Tag Archives: Islamophobia
Protests continue in Santiago, Chile, where hundreds of thousands of activists have taken to the streets to protest the Chilean government. Though the country has been economically prosperous and relatively stable for many years, demonstrations have continued to signal public dissatisfaction with certain government policies. Protesters in the capital are demanding that the government address their wide range of concerns, including education reform, environmental issues, gay rights, Monsanto, and the rights of indigenous populations.
By Ahmed Rehab
We missed the humor: CAIR-Chicago spotted this troubling greeting card (pictured below) in a local store.
The card features a photo of a Muslim doll with a Hijab (headscarf) that many Muslim women wear out of religious observance. The The talking bubbles placed on top of the doll’s photo read, “The Talking Doll, Pull string for message, if you dare,” and “She’ll Love You To Death! She’ll Blow Your Brains Out!” The inside of the card reads “Hope your birthday is a BLOW OUT!”
The card is produced by NobleWorks Inc. with credit for its design given to “Ron Kanfi” according to the company’s website, www.nobleworkcards.com. The motto of the company printed under their logo on the back of the card is “modern cards for modern people.”
Notice that nothing identifies this doll as a terrorist in the minds of the card designers other than that she wears a Hijab. Moreover, she – like many Muslim girl who choose to wear the Hijab – is a smiling, non-threatening normal-looking female wearing a pink Hijab and a flower-patterned dress. The unmistakable message behind the “humor” is that even the most peaceful looking Muslims are synonymous and exchangeable with terrorists.
By Laith Saud
Professor Amitai Etzioni of The George Washington University recently published an op-ed piece questioning the veracity of the MyJihad Campaign. By now, many are familiar with this groundbreaking campaign, but for those who are not, MyJihad is a public awareness effort designed to educate people – non-Muslim and Muslim alike – on the nuances of the term ‘jihad’ and its largely spiritual character. The necessity of such a campaign is clear; the term ‘jihad’ has been the centerpiece of an anti-Muslim, pro-war discourse. Over the last twelve years, wherever public discussion on ‘jihad’ or ‘jihad and Islam’ has taken place, much of it has been hawkish – leading the public to ascend to disastrous conclusions, like in 2003, when 70% of the American public thought Iraq had something to do with 9 -11. Those who supported the MyJihad campaign argue that it is a healthy contribution to the public discourse, broadening our perspective on Islam and arming the public against over-zealous hawks that still use Islam as an excuse to go to war.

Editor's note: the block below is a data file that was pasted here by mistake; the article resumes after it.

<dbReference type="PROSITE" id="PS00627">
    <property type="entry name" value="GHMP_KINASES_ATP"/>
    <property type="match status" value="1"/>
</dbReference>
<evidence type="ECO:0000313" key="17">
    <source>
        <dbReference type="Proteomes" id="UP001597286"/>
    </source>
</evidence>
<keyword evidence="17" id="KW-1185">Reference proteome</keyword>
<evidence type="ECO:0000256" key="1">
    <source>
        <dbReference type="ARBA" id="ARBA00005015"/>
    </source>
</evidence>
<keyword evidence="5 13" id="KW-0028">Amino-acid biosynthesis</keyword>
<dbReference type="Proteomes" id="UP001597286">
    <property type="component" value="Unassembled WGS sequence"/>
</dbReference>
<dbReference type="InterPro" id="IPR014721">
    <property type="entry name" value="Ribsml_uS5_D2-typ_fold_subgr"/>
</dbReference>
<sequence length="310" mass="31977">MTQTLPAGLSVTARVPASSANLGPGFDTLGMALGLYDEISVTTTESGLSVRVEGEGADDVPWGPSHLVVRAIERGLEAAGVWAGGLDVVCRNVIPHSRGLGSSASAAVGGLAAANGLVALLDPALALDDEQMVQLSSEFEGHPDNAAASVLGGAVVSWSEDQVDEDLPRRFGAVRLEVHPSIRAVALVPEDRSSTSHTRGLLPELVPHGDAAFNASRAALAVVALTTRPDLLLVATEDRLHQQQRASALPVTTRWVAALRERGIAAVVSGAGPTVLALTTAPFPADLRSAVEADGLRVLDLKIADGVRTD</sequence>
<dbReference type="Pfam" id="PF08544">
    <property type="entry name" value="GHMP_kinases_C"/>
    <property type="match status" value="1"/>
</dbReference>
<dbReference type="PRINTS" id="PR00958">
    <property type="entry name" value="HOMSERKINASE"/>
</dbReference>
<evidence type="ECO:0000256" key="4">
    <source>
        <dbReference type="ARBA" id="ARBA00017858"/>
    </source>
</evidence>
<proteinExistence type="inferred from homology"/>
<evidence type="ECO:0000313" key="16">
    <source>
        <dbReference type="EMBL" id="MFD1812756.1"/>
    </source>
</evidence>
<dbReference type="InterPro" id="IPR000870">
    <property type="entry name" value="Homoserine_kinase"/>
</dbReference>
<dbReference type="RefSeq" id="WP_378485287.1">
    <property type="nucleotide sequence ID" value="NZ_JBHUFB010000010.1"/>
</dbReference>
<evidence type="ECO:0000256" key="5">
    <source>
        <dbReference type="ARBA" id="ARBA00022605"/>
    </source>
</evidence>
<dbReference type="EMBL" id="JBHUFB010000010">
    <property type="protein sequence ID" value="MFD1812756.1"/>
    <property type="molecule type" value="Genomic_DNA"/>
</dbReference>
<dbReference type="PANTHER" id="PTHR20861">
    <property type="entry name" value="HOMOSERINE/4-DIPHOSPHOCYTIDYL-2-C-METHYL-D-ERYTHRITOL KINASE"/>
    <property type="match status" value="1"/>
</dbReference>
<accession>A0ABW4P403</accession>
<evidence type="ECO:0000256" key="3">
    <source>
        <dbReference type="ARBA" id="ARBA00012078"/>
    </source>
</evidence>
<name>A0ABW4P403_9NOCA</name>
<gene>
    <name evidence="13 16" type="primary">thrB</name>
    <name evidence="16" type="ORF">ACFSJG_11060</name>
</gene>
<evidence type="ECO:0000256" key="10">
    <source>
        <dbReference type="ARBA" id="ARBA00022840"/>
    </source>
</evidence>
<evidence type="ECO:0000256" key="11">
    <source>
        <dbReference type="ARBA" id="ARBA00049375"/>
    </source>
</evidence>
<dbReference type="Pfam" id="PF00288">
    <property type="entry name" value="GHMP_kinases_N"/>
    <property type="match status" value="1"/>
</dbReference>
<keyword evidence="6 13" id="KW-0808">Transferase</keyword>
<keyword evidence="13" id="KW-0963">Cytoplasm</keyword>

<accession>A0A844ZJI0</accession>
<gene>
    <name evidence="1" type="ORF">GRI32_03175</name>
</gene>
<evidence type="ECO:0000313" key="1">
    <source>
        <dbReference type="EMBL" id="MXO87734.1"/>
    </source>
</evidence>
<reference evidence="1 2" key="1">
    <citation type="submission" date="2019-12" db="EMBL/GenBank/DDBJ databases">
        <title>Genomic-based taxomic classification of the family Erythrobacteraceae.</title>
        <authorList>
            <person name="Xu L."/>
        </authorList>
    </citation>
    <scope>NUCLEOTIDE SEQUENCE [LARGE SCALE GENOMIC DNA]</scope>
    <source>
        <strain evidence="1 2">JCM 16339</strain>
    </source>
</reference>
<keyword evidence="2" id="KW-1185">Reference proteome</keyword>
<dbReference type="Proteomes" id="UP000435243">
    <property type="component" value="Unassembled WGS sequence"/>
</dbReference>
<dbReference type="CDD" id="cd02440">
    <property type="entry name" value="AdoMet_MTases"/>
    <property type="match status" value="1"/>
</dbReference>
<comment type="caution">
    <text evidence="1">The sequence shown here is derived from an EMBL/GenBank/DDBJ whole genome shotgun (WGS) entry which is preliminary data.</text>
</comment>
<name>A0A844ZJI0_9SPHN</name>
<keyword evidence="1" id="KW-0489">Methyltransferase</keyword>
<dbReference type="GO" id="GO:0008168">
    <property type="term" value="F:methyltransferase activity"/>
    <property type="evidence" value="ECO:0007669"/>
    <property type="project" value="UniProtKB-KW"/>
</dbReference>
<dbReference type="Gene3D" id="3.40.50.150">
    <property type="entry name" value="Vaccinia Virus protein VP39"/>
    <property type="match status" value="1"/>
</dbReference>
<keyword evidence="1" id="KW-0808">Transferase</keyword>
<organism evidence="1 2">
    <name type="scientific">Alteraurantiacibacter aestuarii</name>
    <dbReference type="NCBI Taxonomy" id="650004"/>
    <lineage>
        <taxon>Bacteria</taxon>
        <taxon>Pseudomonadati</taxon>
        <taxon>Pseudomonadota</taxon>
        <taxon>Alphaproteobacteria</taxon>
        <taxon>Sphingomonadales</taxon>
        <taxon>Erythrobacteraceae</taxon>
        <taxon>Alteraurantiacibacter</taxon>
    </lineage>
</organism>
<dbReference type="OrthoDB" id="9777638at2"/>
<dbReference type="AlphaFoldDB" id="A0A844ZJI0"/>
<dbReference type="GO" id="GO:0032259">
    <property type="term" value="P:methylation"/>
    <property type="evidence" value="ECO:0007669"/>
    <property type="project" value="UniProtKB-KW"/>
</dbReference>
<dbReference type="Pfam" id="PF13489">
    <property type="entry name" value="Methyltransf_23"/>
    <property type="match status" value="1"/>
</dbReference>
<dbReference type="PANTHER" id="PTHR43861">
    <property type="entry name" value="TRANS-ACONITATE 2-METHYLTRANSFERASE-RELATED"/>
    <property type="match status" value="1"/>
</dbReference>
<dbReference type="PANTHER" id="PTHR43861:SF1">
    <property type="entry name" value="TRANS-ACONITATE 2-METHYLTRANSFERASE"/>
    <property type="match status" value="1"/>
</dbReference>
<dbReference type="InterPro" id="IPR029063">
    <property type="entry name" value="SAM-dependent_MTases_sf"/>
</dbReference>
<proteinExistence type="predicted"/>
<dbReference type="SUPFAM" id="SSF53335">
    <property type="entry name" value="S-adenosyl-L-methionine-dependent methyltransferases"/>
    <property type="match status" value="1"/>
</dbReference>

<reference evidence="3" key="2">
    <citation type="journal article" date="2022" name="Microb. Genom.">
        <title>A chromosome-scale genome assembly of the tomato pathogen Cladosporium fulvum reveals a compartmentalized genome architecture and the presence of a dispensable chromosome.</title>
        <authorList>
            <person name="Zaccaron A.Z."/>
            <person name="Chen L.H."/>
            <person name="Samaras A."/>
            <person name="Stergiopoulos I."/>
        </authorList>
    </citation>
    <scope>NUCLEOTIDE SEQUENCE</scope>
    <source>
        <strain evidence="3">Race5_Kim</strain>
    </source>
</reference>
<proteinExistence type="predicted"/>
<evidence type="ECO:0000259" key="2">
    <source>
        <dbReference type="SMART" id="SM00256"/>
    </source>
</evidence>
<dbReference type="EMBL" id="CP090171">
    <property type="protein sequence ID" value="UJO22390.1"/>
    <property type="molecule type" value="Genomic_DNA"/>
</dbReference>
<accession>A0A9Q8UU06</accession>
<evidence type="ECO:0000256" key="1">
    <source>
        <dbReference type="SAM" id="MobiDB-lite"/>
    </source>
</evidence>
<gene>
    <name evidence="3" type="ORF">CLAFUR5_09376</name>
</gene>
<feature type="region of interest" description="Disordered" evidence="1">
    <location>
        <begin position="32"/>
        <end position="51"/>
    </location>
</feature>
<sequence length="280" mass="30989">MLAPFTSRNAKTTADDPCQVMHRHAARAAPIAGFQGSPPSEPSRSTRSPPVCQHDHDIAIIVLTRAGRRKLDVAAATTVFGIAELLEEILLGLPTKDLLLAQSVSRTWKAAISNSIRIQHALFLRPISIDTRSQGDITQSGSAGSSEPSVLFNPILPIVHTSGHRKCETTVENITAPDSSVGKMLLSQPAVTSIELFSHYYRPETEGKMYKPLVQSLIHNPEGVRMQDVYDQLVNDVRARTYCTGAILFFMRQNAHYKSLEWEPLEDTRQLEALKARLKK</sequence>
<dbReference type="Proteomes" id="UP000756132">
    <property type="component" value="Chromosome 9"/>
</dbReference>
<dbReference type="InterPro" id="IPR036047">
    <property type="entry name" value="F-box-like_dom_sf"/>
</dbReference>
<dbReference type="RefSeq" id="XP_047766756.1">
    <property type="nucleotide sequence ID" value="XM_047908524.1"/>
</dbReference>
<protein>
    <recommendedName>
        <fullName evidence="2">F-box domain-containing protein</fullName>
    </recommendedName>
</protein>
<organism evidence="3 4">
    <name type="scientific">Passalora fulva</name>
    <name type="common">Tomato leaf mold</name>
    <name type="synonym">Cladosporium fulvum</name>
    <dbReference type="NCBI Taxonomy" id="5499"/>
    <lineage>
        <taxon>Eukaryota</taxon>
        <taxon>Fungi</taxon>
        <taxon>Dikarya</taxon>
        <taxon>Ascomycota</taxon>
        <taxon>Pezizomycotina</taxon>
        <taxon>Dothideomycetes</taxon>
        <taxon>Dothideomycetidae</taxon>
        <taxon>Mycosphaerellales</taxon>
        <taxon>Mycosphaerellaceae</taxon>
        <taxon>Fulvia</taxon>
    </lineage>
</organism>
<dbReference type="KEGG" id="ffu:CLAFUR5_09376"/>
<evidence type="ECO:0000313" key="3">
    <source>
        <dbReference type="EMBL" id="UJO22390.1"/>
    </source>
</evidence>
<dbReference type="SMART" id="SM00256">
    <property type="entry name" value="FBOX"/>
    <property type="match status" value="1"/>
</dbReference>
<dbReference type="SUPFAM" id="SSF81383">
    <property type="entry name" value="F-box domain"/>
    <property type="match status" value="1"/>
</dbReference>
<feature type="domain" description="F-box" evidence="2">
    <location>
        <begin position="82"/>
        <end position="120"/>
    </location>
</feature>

Why, when most people think of terrorists, do they assume Ahmed, Mohammed, and Nader and not Aaron, Michael, or Nathan? Not every terrorist is of Arab descent or even a Muslim, but to many people in America, if you have a foreign sounding name that could be Middle Eastern, you are automatically thought of as being a “potential terrorist.” Too many Americans continue to perceive Arabs and/or Muslims as terrorists, therefore causing severe injustice to the entire group.
As the U.S. goes into its 237th year as a nation, we are reminded of the struggle for freedoms that ultimately led our Founding Fathers to declare independence. Unfortunately, the struggle to maintain those freedoms continues today, as proposals for places of worship – whose creation are protected under the Religious Land Use and Institutionalized Persons Act – come under scrutiny in neighborhoods across the United States. As the Department of Justice shows, groups of all faiths have struggled in disputes with local zoning boards, but none more so than the Muslim community in America.
By Dima Ansari
According to Jonathan Schanzer, in his review of Nathan Lean’s book, The Islamophobia Industry: How the Right Manufactures Fear of Muslims, “Islamophobia is simply a pejorative neologism designed to warn people away from criticizing any aspect of Islam.”
I recently joined the rarefied heights achieved by The Children’s Museum of Manhattan and Butterball Turkey in being recognized by Pamela Geller as an imminent threat to the survival of Western Civilization, thanks to my recent piece in the Monitor about the #MyJihad campaign. Rather than sitting back and basking in my honor, I would like take this opportunity to respond and correct some of the most egregious insults that the truth suffered in it.
As the nation mourns the senseless violence in Connecticut and politicians in Washington bicker endlessly over the “fiscal cliff,” the #MyJihad public education campaign should have presented an unambiguous bit of good news to a country in sore need of it. Bus ads and Twitter posts promoting peace, tolerance, and understanding; who could possibly object?
Robert Spencer is feeling pretty downcast these days. Scrolling down his blog, past some Veterans’ Day-themed moaning about how the West is betraying its glorious dead, you will find him bitterly griping that, “The Republican Party is a useless collection of me-tooists and slow-downers who have virtually no chance of winning national elections anymore.”
It’s not great mystery why Mr. Spencer is sounding so disheartened, even setting aside Mitt Romney’s defeat, as some of his favorite congressman, comprising a good chunk of the so-called “Anti-Islam caucus,” suffered a set of truly astounding set of setbacks on Election Day.